Montessori education is available for children from birth through high school. The approach is based on Montessori’s observations of four distinct phases or “planes” of development in children. The educational approach at each plane is tailored to the developmental needs and characteristics of each plane.
First Plane (birth to six)
The first plane is divided into two parts: birth to three, and three to six. For birth to three, Parent-Child and Infant-Toddler programs are offered, helping children acquire independence as they explore their world. For more information, see Birth to Three—Infant-Toddler on this site.
For three to six year olds, Primary or Children’s House classrooms offer environments which foster independence as well as academic and social development. For more information, see Three to Six—Primary on this site.
Second Plane (six to twelve)
Six to twelve year old children are often divided into six to nine and nine to twelve year old groupings, but six to twelve year old classrooms exist as well. These Elementary environments respond to children’s growing powers of reason and imagination and their drive to work in groups and explore the world outside the classroom. For more information, see Six to Twelve—Elementary on this site.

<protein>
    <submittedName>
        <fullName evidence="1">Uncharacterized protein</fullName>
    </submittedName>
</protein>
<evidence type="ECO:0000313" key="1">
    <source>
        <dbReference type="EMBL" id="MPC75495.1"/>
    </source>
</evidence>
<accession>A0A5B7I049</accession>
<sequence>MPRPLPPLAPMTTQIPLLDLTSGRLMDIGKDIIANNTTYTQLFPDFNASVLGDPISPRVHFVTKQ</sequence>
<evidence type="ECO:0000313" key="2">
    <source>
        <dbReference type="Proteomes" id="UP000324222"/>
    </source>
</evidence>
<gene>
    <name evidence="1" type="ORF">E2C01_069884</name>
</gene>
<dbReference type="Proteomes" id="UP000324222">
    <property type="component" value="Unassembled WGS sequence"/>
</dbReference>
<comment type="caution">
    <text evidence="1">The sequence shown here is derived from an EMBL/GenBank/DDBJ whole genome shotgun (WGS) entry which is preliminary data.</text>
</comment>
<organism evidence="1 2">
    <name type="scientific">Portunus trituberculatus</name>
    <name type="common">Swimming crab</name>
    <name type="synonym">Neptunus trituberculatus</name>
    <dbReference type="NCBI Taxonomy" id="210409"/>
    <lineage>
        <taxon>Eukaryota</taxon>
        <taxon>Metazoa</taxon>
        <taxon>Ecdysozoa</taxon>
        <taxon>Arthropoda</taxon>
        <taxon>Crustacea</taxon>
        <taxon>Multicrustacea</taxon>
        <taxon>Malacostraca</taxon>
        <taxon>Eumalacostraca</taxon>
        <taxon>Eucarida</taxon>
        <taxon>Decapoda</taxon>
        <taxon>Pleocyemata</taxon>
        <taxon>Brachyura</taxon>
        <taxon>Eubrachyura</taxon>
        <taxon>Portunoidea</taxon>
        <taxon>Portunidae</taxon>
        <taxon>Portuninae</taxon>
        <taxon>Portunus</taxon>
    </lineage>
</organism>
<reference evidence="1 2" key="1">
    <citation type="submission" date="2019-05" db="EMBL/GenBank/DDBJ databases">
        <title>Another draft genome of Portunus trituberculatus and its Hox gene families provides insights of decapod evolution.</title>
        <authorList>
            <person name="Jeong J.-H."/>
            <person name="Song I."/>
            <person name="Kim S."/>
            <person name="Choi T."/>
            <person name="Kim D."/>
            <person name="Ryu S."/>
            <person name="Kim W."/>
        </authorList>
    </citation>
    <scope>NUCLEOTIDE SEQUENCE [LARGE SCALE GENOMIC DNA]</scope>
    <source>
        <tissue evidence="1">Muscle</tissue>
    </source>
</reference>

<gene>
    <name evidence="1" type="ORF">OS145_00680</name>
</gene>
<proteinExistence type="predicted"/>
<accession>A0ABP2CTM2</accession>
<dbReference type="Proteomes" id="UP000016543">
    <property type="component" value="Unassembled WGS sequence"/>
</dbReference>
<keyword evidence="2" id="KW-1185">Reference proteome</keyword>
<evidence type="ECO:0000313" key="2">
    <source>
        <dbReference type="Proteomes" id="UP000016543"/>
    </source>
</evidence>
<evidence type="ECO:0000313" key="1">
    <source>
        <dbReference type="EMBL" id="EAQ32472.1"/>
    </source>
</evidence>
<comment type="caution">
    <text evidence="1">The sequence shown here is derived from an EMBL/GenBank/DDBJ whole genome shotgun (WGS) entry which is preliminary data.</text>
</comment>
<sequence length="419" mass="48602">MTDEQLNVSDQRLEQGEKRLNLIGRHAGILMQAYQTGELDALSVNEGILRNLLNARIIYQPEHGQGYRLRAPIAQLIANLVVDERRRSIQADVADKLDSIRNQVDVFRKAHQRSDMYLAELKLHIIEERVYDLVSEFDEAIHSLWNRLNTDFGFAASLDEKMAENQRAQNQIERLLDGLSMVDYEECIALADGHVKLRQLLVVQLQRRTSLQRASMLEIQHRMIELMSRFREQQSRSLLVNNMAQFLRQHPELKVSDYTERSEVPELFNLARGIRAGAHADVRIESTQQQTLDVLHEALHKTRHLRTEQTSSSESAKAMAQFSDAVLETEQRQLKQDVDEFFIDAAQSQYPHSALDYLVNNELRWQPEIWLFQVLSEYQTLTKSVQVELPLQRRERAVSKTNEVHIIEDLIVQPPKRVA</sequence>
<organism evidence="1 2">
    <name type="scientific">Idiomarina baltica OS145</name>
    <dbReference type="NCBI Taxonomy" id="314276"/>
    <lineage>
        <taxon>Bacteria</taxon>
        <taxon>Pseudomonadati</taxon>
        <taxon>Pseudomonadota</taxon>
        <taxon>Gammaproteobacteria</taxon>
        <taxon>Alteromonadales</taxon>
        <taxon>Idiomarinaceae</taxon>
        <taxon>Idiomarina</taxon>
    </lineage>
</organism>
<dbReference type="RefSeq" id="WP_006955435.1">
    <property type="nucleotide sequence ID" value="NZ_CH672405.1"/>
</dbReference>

Third Plane (twelve to eighteen)
Montessori wrote and lectured about adolescent education, but did not develop the approach during her lifetime. She called for adolescents to live away from home “in the country, close to nature.” A number of Montessori schools offer middle school and high school programs, both boarding and day, based on Montessori’s work. For more information, see Twelve to Eighteen—Adolescence on this site.
Fourth Plane (eighteen to twenty-four)
Montessori wrote briefly about the function of the university and the role of the young adult, but did not describe a particular program.